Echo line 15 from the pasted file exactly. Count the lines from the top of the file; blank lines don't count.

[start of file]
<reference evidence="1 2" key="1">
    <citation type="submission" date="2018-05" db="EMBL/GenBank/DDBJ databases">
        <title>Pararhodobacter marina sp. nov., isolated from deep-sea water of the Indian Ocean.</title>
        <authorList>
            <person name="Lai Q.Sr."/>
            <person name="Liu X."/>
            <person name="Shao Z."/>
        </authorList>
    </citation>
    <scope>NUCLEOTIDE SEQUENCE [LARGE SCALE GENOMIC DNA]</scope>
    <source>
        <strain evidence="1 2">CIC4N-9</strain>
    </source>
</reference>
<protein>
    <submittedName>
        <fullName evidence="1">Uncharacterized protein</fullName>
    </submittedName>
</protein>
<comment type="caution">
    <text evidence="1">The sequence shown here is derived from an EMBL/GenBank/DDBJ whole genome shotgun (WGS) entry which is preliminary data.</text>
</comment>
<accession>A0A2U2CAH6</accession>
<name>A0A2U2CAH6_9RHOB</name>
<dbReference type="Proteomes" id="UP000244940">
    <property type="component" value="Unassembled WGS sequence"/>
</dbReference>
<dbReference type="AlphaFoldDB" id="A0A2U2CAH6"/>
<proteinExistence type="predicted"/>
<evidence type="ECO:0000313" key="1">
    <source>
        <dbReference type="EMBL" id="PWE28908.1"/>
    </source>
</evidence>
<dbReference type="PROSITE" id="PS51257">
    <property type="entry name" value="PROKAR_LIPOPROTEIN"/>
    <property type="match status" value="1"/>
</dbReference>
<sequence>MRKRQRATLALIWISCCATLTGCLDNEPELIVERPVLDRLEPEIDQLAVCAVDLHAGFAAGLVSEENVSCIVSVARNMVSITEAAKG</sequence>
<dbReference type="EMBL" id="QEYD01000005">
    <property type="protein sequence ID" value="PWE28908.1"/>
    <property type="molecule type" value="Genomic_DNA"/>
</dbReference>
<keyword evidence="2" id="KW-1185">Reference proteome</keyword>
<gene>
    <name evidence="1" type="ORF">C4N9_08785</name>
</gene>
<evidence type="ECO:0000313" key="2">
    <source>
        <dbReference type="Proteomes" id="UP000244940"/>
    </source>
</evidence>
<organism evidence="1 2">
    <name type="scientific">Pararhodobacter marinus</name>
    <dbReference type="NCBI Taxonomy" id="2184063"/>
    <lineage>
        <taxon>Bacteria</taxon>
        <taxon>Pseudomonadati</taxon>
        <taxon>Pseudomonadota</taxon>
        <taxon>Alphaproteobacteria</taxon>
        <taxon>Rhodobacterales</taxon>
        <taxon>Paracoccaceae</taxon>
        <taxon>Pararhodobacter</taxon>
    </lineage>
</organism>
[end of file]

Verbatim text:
<protein>